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Common Sex Myths Busted

Common Sex Myths Busted

Jordan Vecchio Jordan Vecchio
5 minute read

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Sex myths are everywhere, and with the ubiquity of social media, they spread faster than ever. The thing is that these myths were circulated long before the presence of social media or the internet. If you’ve heard these myths and believed them, you’re totally normal. There are strong forces in our culture that cause sex myths to be spread and passed down through generations.


Most sex education provided in schools is inadequate. Misinformation about sex is broadcast through our media. Sometimes parents and other adults use half-truths or outright lies in an effort to scare kids out of having sex (which of course doesn’t work). Many of us were taught that sex is a taboo topic that should not be discussed. 


This state of affairs leaves us with questions we are too afraid or embarrassed to ask. So we enter our sexual lives with unanswered questions and misunderstandings about sex.


But, now you are an adult, and you have access to accurate information and the ability to make informed decisions.


Here are a few common sex myths you’ve probably heard over the years and the truth you need to know about them.


Can you get addicted to sex toys?

One common myth is that you can get addicted to sex toys, specifically if you use vibrators to stimulate your vulva. This myth says if you frequently use a vibrator, you will always want the vibrator, and other types of stimulation will not work for you. First, who decides what “frequent” use of a vibrator means? Second, this myth is not actually research-informed but often rooted in restriction and shame around using sex toys.


The truth is you won’t get physically addicted to your vibrator. You can, however, get used to, or accustomed to, the intensity or precision of the stimulation provided by a vibrator. This is not an addiction.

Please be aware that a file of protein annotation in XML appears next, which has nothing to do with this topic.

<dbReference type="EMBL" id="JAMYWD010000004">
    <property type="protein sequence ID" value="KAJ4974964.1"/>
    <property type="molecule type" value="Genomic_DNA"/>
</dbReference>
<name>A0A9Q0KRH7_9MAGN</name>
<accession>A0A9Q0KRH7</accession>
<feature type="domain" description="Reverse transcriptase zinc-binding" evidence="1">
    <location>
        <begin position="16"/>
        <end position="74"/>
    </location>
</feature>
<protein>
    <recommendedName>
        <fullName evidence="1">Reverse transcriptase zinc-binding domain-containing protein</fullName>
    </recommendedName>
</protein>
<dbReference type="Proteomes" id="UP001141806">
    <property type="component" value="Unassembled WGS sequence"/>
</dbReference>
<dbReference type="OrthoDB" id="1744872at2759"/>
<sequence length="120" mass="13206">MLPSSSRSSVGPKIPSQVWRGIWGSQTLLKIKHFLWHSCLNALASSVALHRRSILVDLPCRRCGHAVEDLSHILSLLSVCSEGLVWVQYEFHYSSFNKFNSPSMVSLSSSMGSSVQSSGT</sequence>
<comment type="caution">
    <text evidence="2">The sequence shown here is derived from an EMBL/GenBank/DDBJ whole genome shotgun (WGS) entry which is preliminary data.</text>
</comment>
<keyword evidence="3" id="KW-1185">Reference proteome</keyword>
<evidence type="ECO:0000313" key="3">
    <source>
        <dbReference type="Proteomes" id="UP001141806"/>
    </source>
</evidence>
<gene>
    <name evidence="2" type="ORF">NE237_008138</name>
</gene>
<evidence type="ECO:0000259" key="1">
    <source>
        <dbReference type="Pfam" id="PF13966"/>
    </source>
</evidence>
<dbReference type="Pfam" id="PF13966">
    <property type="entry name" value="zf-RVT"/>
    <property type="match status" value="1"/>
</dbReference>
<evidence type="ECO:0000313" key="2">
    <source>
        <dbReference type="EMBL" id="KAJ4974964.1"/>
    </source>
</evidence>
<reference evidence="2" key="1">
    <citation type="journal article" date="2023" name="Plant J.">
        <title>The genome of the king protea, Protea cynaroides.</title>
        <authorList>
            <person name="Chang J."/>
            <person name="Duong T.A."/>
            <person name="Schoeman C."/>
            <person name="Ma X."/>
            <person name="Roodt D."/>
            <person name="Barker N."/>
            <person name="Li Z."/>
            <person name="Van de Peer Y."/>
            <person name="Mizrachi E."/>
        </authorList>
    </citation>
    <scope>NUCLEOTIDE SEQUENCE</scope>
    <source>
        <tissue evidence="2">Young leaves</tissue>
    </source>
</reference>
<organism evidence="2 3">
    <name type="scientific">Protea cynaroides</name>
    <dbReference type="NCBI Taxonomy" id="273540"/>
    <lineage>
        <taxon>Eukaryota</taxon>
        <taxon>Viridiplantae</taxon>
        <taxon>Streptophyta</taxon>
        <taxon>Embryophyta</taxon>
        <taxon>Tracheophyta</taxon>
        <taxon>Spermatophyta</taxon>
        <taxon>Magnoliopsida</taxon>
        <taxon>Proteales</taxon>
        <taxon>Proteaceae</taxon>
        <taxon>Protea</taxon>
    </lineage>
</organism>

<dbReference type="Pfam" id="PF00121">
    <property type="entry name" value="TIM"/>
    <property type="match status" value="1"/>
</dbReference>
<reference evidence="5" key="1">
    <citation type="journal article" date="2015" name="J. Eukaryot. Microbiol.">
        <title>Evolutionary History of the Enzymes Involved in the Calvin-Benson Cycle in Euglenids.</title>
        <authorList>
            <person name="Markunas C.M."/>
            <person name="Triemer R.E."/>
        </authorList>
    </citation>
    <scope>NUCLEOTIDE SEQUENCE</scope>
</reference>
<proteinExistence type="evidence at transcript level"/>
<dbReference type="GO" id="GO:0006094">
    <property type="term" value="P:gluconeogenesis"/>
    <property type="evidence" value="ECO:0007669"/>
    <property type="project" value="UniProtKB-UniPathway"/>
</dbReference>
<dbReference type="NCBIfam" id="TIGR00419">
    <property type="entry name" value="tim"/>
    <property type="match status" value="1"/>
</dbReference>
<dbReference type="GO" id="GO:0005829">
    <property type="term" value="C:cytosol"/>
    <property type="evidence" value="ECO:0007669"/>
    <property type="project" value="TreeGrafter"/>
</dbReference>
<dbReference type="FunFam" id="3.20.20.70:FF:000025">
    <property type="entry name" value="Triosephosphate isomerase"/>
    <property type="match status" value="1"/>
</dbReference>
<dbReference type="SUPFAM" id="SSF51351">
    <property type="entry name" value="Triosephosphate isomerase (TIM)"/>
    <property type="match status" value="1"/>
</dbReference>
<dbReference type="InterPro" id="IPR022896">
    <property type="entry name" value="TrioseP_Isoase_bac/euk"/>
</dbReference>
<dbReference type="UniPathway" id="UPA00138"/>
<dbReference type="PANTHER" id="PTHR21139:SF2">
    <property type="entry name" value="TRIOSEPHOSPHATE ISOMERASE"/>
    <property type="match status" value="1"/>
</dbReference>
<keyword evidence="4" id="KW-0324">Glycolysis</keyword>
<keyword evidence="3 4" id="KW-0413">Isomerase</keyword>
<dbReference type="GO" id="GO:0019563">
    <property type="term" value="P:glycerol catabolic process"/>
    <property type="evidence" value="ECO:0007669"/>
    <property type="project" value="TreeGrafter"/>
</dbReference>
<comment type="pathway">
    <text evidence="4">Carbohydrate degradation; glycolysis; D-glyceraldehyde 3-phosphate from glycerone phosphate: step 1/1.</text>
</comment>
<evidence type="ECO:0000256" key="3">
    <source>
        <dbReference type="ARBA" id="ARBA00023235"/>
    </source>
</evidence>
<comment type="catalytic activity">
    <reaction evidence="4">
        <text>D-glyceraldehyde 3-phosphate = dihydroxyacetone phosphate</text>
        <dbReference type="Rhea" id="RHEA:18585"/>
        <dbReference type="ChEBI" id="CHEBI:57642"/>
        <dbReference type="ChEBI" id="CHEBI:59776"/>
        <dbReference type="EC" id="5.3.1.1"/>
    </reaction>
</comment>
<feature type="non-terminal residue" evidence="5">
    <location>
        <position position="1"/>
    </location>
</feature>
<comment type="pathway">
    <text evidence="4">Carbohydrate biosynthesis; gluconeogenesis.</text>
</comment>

If you feel like you are getting accustomed to the stimulation that you get from your vibrator, just take a break from it. Focus on manual stimulation with your hands or oral sex for a few weeks to reset.


What is sex?

Have you ever wondered what activities fall under the definition of sex, anyway? The answer to this question is not as straightforward as you may have heard. What counts as sex depends on several factors, such as your gender and sexual orientation - and this is good news for sexual expression. 


There is a common myth that if a sexual encounter does not include penis-in-vagina (PIV) intercourse, it isn’t really sex. But this mythical definition of sex is narrow and rigid. It's exclusionary to people with bodies, desires, and experiences outside heteronormative structures. The bottom line is that you can have sex without having PIV intercourse.


It’s harmful to assume that activities that do not include PIV, such as anal sex or oral sex, are absent any physical or emotional risks. Plus, the belief that sexual activities that do not include PIV are less-than may lead to routine, boring sex.

 sex myths couple

Are there always symptoms if you have an STI?

A dangerous myth often repeated is that you can tell by looking at someone’s genitals whether or not they have a sexually transmitted infection (STI) or disease (STD). This is not true. Take care of yourself, and do not fall for the myth that someone is free from all STI's and STD's because they do not have visible symptoms. 


The truth is that some STI's and STD's, such as human papillomavirus (HPV), gonorrhea, and chlamydia, do not have obvious visible symptoms. And some STI's and STD's have an incubation period of days to years before any symptoms appear.


If you are sexually active, get tested regularly (after every new sexual partner or every 3-6 months) to know your status, and talk to a medical provider about ways to prevent, treat, and manage any STI's and STD's. And most importantly, have open, honest conversations with your partner(s) about sexual health and how you can have safer sex.


Do men have a higher libido than women?

One of the oldest myths out there is that men have a higher libido than women. There is a lot to unpack in that statement, but suffice it to say, it is not at all accurate. Libido is not that clear-cut. 


There is no doubt that this myth has a firm grip on our collective ideas about sexual desire and expression, and it harms everyone by perpetuating expectations around gendered behavior.


The truth is libido is multifaceted. It is generated from different internal states and external stimuli for each person. And your libido changes over time throughout your life. It's affected by changing biological, psychological, and relational factors such as hormones, stress level, emotional state, and age, just to name a few.


There you have it - the misinformation behind a few common sex myths and the truth that busts them. So, use your vibrator often, have whatever kind of consensual sex you want, strive for safer sex, and embrace your libido!

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